In Levi Strauss & Co v Algamal, the district court has held that Levi Strauss & Co, the owner of well-known marks for jeans, could not be held liable for the storage and destruction costs of counterfeit goods seized by Customs. The court concluded that the obligation to provide a bank guarantee did not create liability on the trademark owner’s part to bear the storage and destruction costs of the goods.

02 February 2011

Enforcement agencies tight-lipped over South Africa murder investigation

While South African authorities continue to investigate the murder of customs official Johan Nortje, INTERPOL and the World Customs Organisation have refused to comment on calls for a wider investigation into the crime.

21 January 2011

Murder of customs official warrants investigation, says shocked IP community

As mourners today attend the funeral of the murdered South African customs official Johan Nortje, the IP community is calling for an investigation into the alleged connections between his apparent assassination and the counterfeit gangs he cracked.

15 December 2010

Supreme Court of Appeal clarifies procedure under Counterfeit Goods Act

In Minister of Trade and Industry v E L Enterprises, the Supreme Court of Appeal has clarified the meaning of Section 5(4) of the Counterfeit Goods Act, which sets out the procedure to be followed in the event of a search and seizure without a warrant. Until now, uncertainty over the procedure had caused advisors to recommend a conservative approach, which often meant additional costs and delay.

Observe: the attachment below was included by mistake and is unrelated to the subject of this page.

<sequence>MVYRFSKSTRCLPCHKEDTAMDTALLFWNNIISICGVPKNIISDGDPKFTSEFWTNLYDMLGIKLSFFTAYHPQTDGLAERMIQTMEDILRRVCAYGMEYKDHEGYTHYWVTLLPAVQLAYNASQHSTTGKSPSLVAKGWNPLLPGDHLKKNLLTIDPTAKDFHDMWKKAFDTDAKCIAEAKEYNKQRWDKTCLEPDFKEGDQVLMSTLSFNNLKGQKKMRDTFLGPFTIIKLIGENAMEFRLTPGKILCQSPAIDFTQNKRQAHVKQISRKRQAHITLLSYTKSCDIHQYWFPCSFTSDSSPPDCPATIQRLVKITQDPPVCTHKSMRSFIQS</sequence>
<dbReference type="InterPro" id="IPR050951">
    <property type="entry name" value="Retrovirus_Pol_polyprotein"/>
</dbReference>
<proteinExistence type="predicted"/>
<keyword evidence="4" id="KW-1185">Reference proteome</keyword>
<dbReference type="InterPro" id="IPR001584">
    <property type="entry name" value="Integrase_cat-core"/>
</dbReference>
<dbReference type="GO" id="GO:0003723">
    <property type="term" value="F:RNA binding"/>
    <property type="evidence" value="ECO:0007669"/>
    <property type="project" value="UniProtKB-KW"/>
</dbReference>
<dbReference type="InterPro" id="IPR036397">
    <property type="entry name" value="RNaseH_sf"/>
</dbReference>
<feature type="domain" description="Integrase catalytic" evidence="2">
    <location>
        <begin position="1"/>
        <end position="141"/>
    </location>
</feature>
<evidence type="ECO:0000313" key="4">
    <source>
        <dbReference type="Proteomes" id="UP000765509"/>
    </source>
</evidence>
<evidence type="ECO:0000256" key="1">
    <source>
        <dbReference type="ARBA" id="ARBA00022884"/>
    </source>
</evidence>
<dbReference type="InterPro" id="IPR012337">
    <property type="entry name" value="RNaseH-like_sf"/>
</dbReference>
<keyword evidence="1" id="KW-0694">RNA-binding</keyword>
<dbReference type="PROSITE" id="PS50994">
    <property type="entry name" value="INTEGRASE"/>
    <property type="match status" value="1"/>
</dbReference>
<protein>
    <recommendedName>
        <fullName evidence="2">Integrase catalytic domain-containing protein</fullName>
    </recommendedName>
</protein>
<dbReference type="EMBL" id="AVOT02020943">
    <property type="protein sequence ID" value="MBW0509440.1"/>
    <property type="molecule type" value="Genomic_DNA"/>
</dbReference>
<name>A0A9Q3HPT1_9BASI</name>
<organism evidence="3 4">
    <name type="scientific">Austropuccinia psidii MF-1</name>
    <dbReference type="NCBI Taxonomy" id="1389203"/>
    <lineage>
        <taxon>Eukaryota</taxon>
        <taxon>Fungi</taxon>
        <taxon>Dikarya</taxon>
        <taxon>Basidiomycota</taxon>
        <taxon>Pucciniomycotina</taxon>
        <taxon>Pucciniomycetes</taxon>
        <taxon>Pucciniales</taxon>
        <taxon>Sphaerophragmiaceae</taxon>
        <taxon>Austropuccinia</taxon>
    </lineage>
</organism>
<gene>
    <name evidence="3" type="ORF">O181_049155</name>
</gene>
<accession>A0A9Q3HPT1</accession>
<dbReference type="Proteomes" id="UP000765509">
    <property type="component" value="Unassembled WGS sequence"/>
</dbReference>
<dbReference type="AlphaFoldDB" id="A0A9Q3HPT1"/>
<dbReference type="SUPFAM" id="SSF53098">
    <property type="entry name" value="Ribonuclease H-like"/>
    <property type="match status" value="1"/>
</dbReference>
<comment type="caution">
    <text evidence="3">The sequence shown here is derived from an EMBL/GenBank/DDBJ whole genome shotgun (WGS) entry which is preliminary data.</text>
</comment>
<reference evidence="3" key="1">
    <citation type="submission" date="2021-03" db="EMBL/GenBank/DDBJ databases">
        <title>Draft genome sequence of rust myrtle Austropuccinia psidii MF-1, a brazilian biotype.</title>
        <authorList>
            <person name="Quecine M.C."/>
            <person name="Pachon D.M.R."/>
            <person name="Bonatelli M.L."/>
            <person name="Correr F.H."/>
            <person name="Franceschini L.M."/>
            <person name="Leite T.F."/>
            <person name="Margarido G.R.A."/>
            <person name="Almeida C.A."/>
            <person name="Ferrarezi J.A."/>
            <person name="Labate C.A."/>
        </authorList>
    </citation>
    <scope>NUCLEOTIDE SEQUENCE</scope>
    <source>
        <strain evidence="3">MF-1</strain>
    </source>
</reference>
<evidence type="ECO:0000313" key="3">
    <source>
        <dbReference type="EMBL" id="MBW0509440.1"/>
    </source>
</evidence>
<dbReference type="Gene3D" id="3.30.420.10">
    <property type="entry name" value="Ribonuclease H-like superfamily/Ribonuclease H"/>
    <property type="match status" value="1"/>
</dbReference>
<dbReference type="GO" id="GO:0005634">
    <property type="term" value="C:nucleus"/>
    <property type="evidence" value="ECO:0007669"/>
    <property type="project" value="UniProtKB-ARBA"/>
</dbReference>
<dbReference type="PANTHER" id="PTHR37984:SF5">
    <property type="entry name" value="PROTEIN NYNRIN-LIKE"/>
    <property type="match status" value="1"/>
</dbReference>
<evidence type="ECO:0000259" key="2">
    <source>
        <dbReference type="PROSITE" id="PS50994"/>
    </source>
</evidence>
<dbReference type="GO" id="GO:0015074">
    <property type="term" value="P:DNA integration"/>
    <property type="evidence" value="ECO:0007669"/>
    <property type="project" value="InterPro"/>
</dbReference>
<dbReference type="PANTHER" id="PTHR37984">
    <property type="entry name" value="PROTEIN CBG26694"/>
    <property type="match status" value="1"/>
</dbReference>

29 November 2010

Supreme Court of Appeal issues decision on cloning and counterfeiting

In Puma AG Rudolf Dassler Sport v Rampar Trading (Pty) Ltd, the Supreme Court of Appeal has upheld Puma AG Rudolf Dassler Sport's appeal in a case involving counterfeit shoes. This case provides a useful interpretation of the Counterfeit Goods Act and is likely to be welcomed by brand owners, because it clarifies that no cloning is required to get the benefit of protection under the act.

07 October 2010

SCA considers inquiry into damages sought in motion proceedings

In Cadac (Pty) Ltd v Weber-Stephen Products Company, the Supreme Court of Appeal has upheld Cadac (Pty) Ltd's appeal against the High Court's refusal of its application for an inquiry into damages. Among other things, the court held that Cadac’s delay in prosecuting its claim had not led to its extinction by prescription.

08 July 2010

Counterfeiter sentenced to one year's imprisonment

In State of Israel v Hammuda, the defendant has been sentenced to one year's imprisonment for trademark counterfeiting under the Israeli Trademarks Ordinance and forgery under the Penal Law. This sentence departs from the usual practice in trademark counterfeiting cases, thereby reflecting the gravity of the defendant's conduct.

02 February 2010

Losing definition: the global debate over 'counterfeit' drugs

As Kenya moves to implement its controversial Anti-counterfeit Act, which effectively outlaws generic drugs, WTR examines the problem with the term 'counterfeit medicine' and why it troubles brand owners around the world.